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"Señorella and the Glass Huarache" is a 1964 Looney Tunes short directed by Hawley Pratt.
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Essentially, it's just Cinderella set in Mexico, as told by two Mexican guys sitting at a restaurant.

This short is notable for being the final short made at the original Termite Terrace studio prior to its closure. It is the third short to use the abstract WB intro and outro from Chuck Jones' "Now Hear This", which was previously used in "Bartholomew Versus the Wheel". Because of this, all future shorts use this intro and outro, making the titles more associated with Looney Tunes ' Dork Age (particularly the DePatie-Freleng-produced cartoons pairing Daffy Duck with Speedy Gonzales and Rudy Larriva's Road Runner cartoons) rather than being used initially on experimental one-off shorts.


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Tropes Used By This Short:

  • Art Shift: Instead of the usual Looney Tunes art style of the time, this short features a more stylized flavor, looking very much like something from DePatie-Freleng Enterprises (as director Hawley Pratt and many other artists and animators involved with this short did indeed go on to work for DFE shortly afterward.) In particular it looks pretty similar to The Pink Panther and The Inspector cartoon shorts.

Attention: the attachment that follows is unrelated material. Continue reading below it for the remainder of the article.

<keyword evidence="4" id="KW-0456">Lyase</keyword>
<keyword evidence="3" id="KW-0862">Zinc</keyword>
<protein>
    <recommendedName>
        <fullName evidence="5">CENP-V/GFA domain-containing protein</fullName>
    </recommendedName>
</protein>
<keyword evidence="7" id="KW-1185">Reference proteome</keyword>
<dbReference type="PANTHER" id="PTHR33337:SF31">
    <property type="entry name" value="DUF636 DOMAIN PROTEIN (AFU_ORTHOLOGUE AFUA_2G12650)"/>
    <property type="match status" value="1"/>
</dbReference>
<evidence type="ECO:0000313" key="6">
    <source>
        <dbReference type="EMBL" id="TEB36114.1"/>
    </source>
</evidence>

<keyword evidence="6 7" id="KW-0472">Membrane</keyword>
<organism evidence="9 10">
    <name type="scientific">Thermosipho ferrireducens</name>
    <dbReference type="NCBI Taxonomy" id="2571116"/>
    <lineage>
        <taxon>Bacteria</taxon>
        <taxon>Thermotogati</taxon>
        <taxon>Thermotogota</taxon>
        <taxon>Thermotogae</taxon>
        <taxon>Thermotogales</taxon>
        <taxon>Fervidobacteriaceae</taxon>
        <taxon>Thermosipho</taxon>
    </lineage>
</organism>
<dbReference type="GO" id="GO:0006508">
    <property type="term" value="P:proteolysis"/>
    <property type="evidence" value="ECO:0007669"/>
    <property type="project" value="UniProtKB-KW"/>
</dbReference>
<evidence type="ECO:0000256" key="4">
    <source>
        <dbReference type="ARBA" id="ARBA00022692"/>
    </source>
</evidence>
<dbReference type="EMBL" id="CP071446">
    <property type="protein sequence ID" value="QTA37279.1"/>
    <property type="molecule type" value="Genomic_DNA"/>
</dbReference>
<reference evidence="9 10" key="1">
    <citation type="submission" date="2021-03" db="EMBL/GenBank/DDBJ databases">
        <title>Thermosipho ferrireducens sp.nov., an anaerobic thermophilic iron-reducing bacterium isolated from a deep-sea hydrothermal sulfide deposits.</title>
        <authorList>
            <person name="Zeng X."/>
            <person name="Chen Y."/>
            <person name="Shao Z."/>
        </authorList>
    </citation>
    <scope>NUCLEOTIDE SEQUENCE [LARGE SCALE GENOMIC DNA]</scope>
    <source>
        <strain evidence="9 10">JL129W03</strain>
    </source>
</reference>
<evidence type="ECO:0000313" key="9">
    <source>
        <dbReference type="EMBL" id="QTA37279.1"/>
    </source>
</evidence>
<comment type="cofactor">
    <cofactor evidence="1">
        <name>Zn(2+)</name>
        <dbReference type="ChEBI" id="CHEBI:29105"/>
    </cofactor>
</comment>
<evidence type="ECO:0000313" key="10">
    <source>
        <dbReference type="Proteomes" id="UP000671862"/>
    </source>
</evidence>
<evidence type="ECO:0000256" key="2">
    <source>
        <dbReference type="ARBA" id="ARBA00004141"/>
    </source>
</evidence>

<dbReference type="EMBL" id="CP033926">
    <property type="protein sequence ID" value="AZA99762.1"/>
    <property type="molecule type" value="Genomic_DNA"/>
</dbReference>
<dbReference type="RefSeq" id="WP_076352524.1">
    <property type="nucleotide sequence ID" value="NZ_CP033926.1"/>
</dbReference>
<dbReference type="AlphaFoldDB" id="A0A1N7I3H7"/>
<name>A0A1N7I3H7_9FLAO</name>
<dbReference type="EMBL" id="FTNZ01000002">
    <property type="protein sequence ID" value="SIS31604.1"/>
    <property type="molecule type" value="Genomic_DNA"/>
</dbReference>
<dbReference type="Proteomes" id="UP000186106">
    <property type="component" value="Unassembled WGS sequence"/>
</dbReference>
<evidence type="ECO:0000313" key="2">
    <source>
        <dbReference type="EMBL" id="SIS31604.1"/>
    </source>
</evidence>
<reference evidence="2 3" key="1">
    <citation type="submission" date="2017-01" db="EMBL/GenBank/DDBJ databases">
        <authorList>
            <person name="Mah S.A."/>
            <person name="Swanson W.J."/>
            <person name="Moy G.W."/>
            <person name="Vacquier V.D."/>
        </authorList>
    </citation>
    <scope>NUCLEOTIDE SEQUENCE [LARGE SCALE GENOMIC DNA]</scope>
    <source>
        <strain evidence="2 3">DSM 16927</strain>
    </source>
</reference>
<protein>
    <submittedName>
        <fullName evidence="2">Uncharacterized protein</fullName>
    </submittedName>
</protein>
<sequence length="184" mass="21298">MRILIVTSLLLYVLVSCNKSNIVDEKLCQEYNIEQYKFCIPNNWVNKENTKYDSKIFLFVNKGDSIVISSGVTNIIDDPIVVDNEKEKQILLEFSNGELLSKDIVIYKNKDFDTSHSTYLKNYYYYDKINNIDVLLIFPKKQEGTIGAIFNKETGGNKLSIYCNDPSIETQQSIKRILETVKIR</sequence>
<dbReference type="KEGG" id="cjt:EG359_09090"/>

• Downer Ending: Not for Señorella, but for the narrator; he married the Evil Stepmother.
  • End of an Era: It is the final short at the original Termite Terrace studio before its closure.
  • Glass Slipper: In this case, it's a glass huarache, a type of Mexican sandal.
  • Ladyella: Of the Spanish variety.
  • Lady in Red: Instead of the usual Pimped-Out Dress, the Fairy Godmother gives Señorella a hot little strapless red number.
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  • Limited Animation: When the prince dances with Señorella, each time they turn, there are no inbetweens; they just abruptly switch directions.
  • Mirror-Cracking Ugly: Happens with one of the wicked "strap-sisters" when making herself look dainty for the ball.
  • Overly Long Name: Prince Don Jose Miguel, to an extent.
  • Punny Name: "Señorella" is a mix between "Cinderella" and "Señora" given her Spanish background.
  • Rags to Royalty: Much like the actual Cinderella story, this one is also the tale of a down-and-out girl living with her vain, greedy, and lazy stepmother and stepsisters who, with the help of her fairy godmother, gets the chance to go to the ball and meet a prince who is looking for a princess and almost loses it when she has to make her midnight curfew and loses a glass shoe, which becomes the key to the prince finding the beautiful woman he met at the ball.
  • Recycled IN SPACE!: It's the Cinderella fairy tale given a Mexican flavor!
  • Soundtrack Dissonance: Despite the short taking place in Mexico, it retains the outro from the Britain-set Now Hear This, which uses the chimes of Big Ben, a British landmark, which was included in the 1963 short.
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